This post by Robert Prehn originally appeared on the Revelry blog.
My History with Getting Things Done
I’d like to share a technique I use to keep organized and reduce my anxiety about my todo list. I have followed a Getting Things Done-like system for keeping my projects and tasks organized for a few years now. Adopting some parts of GTD helped me to reduce my stress about what I need to do.
Recently, I began to feel that anxiety again– the anxiety I get when I know my lists don’t encompass all my work. I realized that my personal subset of GTD was missing something. It didn’t account for how many inboxes I have. When I say inbox here, I mean in the GTD sense: any source of tasks, not just email.
When I started doing GTD, I had fewer inboxes. I had one business email account, a voicemail account which rarely had messages, and a desk where coworkers make requests.
Now, in addition to those, I’ve also got to manage GitHub issues and pull requests; Intercom to handle support requests; Slack for communicating with the team and clients; a shared calendar for my appointments; contact forms on the web for recruiting and sales; Twitter to keep up with the world, the industry and the community; and of course LinkedIn for getting daily spam.
It is so much noise that it becomes easy to miss things. Manually remembering to check each one, and copy all the new tasks onto my list, is error-prone and a lot of manual labor.
Using GTD to solve the Multi-Inbox Problem
To solve this problem, I started doing a multi-inbox sweep everyday. I removed my stress again.
Here’s my procedure:
List your inboxes
I made a list of everywhere I receive tasks. Here’s the abridged version:
- GitHub issues
- GitHub PRs
- daily agile report
- form submits
- recent meeting minutes
- text messages
- hipster PDA
- Household Matter Out of Place
Yes, my car counts. My car makes check engine lights. A check engine light becomes a task. Since the car makes tasks, it is an inbox.
“Process” every inbox, every day
I check each inbox every day. I look at every task in each inbox, one at a time, and focus on only that task for a couple seconds. I force myself to make a decision about each one:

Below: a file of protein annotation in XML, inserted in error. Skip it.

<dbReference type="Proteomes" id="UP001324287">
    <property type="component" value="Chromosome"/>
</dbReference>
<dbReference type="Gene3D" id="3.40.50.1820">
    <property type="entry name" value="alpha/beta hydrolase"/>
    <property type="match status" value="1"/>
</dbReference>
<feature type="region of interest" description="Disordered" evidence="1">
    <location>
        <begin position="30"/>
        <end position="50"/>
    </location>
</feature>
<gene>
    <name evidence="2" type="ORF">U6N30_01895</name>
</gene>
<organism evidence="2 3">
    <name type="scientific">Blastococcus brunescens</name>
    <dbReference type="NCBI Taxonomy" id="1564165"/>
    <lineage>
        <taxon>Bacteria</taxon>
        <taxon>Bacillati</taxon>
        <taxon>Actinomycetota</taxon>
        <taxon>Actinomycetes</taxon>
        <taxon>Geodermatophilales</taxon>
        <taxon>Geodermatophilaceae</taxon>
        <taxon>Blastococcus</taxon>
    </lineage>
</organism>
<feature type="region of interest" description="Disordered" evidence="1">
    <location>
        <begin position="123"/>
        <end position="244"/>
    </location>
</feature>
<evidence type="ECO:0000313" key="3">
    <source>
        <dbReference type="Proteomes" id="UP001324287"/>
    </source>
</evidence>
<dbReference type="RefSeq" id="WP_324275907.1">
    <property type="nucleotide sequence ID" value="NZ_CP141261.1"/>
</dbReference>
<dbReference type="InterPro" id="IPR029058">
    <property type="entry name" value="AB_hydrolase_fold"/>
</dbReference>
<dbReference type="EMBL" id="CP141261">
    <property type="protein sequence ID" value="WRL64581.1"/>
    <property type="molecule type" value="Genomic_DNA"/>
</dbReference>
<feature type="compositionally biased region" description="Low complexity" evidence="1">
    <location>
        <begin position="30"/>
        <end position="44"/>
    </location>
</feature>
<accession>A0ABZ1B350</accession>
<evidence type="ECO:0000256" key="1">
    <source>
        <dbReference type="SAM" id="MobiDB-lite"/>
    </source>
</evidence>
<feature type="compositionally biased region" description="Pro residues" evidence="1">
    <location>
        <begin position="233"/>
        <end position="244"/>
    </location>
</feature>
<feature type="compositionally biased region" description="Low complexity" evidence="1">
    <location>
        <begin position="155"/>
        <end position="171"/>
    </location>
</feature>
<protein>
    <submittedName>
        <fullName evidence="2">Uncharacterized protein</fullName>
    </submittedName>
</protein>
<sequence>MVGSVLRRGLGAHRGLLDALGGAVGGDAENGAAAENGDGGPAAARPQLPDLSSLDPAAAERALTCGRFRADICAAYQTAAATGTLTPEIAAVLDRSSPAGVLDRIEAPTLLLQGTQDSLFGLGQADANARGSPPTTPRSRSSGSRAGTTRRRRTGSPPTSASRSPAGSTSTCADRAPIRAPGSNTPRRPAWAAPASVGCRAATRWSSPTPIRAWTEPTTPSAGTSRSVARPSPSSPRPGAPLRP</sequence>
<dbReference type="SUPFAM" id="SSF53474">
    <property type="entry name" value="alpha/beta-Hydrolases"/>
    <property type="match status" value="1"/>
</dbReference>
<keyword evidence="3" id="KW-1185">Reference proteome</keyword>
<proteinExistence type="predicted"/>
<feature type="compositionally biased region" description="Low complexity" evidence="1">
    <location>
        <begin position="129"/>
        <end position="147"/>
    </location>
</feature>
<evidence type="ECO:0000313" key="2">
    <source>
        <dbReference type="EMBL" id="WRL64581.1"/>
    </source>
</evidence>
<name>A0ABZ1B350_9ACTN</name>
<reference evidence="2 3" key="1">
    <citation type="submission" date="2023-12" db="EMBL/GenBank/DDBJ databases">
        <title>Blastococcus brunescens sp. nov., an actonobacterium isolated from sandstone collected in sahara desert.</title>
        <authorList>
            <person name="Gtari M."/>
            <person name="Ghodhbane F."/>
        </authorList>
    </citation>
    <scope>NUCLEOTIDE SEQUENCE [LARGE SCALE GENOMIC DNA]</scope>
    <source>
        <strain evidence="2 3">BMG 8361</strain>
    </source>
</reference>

This is hard to do, because my brain retreats from anything boring or ambiguous. I have to consciously force myself back on track several times in one sweep.
I ripped off this method of processing an inbox from Merlin Mann’s classic (and incredibly misunderstood) Inbox Zero series. If you aren’t familiar with this way of processing, that’s the place to start.
Aside: Inbox Zero isn’t about having no email in your inbox. The zero is more like “zero energy” or “zero anxiety.”
When I finish processing an inbox, I check it off and don’t worry about it again until my next sweep.
Remove inboxes, reduce inboxes
Sweeps are easier if you have fewer inboxes. You can cut inboxes by:
- No longer accepting work through an inbox. For example, I no longer accept drive-by tasks in the hall or at my desk. Write me an email or open a GitHub issue.
- Realizing you don’t have to care about every inbox. There are certain social networks I’ve realized I just don’t care about enough to allow them to interfere with getting work done. I unsubscribed from the notifications and committed to not feeling bad about it.
- Connecting two inboxes. If your tasks from one inbox can be automatically routed to another, then you have one fewer place to log in.
Sweeps are also easier if you cut the noise in each inbox:
- De-duplicate. Often, a task landing in one inbox makes a notification in another. Turn these off. Since I check GitHub every day, I don’t need GitHub notifications in my email.
- Unsubscribe. I remove myself from any marketing list I find myself on. The only automated emails I get are 4 great newsletters that I enjoy reading.
Keep with it and keep evolving
To make this work, you have to keep your inbox list up-to-date as new sources of input appear.
Like anything in a Getting Things Done-like workflow, you have to sweep daily to form a strong habit.
I hope this helps you. If you have questions or feedback about this approach, that’s the kind of inbox I can’t wait to check. Let’s hear your suggestions! To learn more about what we’re doing at Revelry, check out our About page. Take a look at the things I’ve written and a few of the things we’ve built: Robert Prehn.